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    Re: Would you have forced Americans into concentration camps at gunpoint in the 1940s

    Quote Originally Posted by PickYourBattles View Post
    I believe this is the most important discussion facing the military today, because our government is trending in this same direction now with the NDAA legislation. But we're not talking about the NDAA here, we're talking about the situation in the 1940s. Please feel free to study up on President Franklin Roosevelt's order to have the military force 70,000 American citizen men, women, and children into concentration camps absent charge or trial and then put yourself in that situation, and indicate whether you would have obeyed the order or not had you been told to fix bayonets and go door to door rounding up Americans to put on buses to take them to the camps.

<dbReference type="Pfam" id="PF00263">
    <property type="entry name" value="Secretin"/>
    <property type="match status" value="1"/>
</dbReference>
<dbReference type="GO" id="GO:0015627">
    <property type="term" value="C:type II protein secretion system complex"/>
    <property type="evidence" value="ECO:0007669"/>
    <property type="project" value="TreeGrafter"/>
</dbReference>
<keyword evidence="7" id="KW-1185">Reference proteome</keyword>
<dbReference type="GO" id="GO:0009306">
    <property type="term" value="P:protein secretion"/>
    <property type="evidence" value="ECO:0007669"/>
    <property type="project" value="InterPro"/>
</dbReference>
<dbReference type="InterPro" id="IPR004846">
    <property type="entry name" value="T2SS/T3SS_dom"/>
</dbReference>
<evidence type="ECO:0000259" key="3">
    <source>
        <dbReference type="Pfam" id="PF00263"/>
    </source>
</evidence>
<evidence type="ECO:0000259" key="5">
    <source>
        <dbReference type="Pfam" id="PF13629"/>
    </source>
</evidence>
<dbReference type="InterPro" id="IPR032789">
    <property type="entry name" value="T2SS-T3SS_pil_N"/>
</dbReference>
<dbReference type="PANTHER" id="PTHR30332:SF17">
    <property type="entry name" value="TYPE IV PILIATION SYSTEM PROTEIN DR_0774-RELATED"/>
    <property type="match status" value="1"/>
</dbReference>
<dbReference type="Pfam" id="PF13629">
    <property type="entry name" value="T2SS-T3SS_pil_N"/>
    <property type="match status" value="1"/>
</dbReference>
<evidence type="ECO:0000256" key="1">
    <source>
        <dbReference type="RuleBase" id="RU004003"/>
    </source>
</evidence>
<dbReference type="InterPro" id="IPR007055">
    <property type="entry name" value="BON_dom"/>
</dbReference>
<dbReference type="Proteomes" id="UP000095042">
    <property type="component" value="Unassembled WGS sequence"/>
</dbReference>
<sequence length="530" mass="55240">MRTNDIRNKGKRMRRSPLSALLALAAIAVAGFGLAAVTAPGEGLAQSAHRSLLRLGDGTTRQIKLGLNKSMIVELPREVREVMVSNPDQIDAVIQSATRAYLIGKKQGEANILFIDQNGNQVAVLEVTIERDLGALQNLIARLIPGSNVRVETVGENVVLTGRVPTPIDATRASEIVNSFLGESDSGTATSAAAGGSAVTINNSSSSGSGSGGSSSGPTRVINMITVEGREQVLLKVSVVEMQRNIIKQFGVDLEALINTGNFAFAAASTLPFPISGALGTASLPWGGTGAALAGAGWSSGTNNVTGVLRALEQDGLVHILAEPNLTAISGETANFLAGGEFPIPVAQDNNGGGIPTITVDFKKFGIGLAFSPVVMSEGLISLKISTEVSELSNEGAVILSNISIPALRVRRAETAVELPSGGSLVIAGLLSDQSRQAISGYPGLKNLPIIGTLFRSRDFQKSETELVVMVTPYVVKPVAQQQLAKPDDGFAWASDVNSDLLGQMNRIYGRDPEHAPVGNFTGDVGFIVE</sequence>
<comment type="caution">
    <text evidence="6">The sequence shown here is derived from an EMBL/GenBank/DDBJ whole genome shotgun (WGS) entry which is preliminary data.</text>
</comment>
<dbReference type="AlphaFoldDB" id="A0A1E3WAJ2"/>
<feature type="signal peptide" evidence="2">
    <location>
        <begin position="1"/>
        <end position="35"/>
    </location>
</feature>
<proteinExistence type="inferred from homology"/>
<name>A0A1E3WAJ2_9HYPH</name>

Loaded question that's just begging for argument. I think it's entirely situational.
    "Respect My Authoritah!" - Eric Cartman

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    Senior Member Robert F. Dorr's Avatar
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    Re: Would you have forced Americans into concentration camps at gunpoint in the 1940s

    You can argue whether Roosevelt's decision was justified.

    Many of the Japanese who were rounded up were not American citizens.

    Some were active supporters of the Japanese government and cheered when Japanese forces achieved victories early in the war.

    These were not concentration camps. These people were detained, not exterminated.

    This of course, as Bru writes, is what you're asking for.

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    Re: Would you have forced Americans into concentration camps at gunpoint in the 1940s